Recently, we published a Market Guide for In-Memory Computing. The document covers all forms of IMC, including Database Management Systems (DBMS). Gartner defines In-Memory Computing (IMC) as a computing style where applications assume all the data required for processing is located in the main memory of their computing environment. Although we define many styles of IMC (Application Servers, Data Grids, Messaging and Complex Event Processing), I want to concentrate specifically on DBMS technology in-memory. Why? There appears to be some level of misconception about what does and does not qualify as an In-Memory DBMS (IMDBMS).
Our definition of IMDBMS requires the database structure to be in-memory, specifically the main memory of the server. Data in the database is accessed through instructions for accessing memory and not using I/O instructions. This should not be confused with products that buffer data in a disk-block cache. Disk-block caching has been used in the industry for many years, pre-dating relational technology. For example, IBM’s IMS DBMS was, from its introduction in 1968, able to cache data in memory, also referred to as pre-fetch or read-ahead; however, it is not an IMDBMS. While we agree that caching does improve performance, over accessing disk or flash, it is not IMC.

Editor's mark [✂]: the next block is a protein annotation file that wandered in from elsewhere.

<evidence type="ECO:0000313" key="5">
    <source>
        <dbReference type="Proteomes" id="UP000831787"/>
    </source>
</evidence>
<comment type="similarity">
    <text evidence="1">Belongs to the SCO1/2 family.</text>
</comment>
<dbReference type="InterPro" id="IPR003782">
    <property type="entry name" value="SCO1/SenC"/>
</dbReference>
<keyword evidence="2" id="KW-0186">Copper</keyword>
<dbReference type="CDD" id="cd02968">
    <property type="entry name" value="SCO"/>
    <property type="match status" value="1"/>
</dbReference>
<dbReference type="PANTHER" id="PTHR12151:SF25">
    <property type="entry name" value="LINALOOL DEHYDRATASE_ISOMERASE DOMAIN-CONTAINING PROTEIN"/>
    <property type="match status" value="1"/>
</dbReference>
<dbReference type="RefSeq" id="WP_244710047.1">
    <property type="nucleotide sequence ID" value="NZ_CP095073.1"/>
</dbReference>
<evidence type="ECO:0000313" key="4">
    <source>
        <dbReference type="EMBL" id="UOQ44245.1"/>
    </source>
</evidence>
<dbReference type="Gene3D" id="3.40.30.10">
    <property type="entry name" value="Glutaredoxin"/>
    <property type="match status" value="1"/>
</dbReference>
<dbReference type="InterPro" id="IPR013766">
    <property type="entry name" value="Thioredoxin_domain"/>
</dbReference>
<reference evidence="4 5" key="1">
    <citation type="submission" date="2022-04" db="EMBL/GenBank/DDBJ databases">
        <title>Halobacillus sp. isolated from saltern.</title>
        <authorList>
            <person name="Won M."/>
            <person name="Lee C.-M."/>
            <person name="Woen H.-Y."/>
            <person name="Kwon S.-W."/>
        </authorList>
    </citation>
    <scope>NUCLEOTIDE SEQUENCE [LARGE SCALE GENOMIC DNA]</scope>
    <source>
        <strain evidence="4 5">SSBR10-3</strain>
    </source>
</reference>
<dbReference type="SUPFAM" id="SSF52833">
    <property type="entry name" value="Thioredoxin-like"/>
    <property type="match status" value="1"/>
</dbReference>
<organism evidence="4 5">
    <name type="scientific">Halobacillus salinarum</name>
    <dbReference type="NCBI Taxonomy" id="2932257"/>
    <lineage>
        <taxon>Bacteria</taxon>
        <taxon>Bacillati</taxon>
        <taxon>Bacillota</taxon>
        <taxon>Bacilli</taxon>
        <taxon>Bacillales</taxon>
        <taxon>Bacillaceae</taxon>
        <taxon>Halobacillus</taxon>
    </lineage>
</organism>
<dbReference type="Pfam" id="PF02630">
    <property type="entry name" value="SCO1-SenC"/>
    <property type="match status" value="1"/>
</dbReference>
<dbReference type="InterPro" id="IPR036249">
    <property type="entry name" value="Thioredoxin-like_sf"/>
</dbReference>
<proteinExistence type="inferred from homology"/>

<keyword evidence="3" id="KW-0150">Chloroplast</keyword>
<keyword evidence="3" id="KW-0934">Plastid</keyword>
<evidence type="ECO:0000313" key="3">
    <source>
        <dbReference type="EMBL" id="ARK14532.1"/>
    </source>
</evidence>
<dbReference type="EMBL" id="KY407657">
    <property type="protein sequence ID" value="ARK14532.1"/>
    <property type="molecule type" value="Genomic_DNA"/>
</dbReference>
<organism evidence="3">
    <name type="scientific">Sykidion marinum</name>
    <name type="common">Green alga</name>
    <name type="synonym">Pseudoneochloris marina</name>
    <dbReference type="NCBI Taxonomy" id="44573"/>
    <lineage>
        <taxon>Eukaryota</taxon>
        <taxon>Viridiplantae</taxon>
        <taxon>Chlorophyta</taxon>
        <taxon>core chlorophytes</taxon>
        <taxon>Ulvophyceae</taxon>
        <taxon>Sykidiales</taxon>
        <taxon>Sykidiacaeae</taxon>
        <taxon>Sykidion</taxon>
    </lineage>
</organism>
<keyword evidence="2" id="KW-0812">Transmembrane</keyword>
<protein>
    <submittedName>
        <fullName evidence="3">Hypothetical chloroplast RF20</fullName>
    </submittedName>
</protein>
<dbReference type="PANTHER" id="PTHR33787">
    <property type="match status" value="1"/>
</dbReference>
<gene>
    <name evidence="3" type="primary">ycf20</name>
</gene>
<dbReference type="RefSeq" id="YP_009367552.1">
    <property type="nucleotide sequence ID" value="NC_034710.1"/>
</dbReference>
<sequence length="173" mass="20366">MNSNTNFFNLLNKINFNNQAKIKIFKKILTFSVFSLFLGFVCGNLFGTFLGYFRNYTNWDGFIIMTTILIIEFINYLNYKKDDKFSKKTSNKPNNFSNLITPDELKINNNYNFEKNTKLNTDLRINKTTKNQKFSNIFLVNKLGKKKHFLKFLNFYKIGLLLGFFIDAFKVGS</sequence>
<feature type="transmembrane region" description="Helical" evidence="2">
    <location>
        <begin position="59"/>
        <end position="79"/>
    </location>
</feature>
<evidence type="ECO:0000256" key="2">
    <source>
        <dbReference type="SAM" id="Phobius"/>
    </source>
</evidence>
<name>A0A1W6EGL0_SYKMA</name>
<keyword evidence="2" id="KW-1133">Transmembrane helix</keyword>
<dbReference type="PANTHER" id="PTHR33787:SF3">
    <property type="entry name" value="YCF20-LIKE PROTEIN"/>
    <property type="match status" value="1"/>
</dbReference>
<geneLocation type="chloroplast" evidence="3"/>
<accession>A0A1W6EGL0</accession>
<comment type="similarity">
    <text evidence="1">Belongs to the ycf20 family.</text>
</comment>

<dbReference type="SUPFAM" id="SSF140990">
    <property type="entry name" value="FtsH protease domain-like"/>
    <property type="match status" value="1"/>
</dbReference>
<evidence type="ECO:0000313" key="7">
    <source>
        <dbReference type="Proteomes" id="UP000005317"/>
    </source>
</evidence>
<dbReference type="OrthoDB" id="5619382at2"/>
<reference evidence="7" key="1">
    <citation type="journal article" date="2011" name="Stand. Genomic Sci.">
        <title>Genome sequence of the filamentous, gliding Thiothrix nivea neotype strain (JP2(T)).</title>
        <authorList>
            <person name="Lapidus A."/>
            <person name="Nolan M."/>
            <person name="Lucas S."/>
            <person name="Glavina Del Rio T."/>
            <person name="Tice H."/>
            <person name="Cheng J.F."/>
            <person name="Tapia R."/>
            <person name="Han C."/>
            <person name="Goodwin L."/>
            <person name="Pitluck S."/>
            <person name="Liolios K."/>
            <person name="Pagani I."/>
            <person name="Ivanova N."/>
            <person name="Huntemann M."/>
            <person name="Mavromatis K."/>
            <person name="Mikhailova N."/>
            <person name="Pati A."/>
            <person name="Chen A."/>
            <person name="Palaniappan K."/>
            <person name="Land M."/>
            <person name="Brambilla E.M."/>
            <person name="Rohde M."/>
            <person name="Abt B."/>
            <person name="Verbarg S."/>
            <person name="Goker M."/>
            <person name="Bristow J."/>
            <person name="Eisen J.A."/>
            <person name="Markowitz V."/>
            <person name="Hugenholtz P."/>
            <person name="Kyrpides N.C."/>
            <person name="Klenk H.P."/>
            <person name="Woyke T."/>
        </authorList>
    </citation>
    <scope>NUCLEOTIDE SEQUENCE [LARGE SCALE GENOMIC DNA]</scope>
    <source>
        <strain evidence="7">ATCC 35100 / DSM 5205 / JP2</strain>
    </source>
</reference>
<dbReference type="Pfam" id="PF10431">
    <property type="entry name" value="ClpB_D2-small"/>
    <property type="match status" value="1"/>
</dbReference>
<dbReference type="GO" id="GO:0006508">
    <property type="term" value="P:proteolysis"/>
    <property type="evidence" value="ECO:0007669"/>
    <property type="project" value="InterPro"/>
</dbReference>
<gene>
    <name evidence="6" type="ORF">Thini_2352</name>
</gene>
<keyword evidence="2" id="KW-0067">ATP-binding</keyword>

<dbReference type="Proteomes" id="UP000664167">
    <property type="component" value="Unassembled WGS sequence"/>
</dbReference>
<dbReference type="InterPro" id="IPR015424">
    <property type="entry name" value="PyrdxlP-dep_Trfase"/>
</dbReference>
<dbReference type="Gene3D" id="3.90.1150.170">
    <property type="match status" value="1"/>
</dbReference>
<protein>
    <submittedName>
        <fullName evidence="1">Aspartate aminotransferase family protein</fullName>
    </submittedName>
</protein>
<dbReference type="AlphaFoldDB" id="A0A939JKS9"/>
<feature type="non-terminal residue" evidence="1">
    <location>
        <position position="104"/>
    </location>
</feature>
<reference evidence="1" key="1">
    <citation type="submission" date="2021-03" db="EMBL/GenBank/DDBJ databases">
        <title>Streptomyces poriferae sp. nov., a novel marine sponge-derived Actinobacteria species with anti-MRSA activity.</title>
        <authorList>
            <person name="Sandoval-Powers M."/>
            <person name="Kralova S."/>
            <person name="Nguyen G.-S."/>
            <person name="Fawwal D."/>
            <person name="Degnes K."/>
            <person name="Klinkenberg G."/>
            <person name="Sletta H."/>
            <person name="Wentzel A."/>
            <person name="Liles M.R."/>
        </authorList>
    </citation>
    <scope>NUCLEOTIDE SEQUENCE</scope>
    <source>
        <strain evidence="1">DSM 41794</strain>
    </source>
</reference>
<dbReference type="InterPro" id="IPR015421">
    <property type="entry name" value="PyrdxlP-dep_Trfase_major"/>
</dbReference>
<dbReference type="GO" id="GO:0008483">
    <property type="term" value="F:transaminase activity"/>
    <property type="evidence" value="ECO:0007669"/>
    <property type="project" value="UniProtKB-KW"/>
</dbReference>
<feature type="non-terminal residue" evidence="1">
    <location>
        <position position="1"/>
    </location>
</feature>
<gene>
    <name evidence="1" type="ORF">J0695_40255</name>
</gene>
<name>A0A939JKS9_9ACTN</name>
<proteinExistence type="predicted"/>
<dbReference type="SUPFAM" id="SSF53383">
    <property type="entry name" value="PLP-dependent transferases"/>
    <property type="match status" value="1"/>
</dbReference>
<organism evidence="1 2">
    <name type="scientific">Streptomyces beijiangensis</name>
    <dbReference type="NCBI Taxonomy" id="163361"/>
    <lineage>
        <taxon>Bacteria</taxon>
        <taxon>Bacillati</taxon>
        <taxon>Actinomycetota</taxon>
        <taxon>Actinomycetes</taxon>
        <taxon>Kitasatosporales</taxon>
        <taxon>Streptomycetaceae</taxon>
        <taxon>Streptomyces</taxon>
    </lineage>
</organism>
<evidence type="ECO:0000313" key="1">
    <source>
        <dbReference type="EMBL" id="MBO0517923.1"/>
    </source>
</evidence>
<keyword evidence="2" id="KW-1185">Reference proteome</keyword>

One major difference between traditional disk-based DBMS engines and IMDBMS is the implementation of the consistency model. IMDBMS covers all DBMS consistency models from ACID consistency to eventually consistent models, the latter found in many of the noSQL DBMS engines. However, regardless of the consistency model, a commit operation will be performed. Disk-based systems, even if all the data is cached in memory buffers, require the transaction to be written to disk or flash. Regardless of the length of time taken to perform this operation, it is greater than zero. With IMDBMS products, the commit operation takes place in memory. Although this requires unique methods or assuring the persistence of the data, due to the volatility of memory, such as synchronous writing of data to a second server using Remote Direct Memory Access (RDMA), the latency is less than writing to external media. This illustrates why the performance of IMDBMS is higher, even over using a disk-block buffer.
With our precise definition of true IMDBMS, we seek to dissipate the hype in the market over IMDBMS and claims made by some vendors that their technology is IMDBMS when, in fact, it is not.
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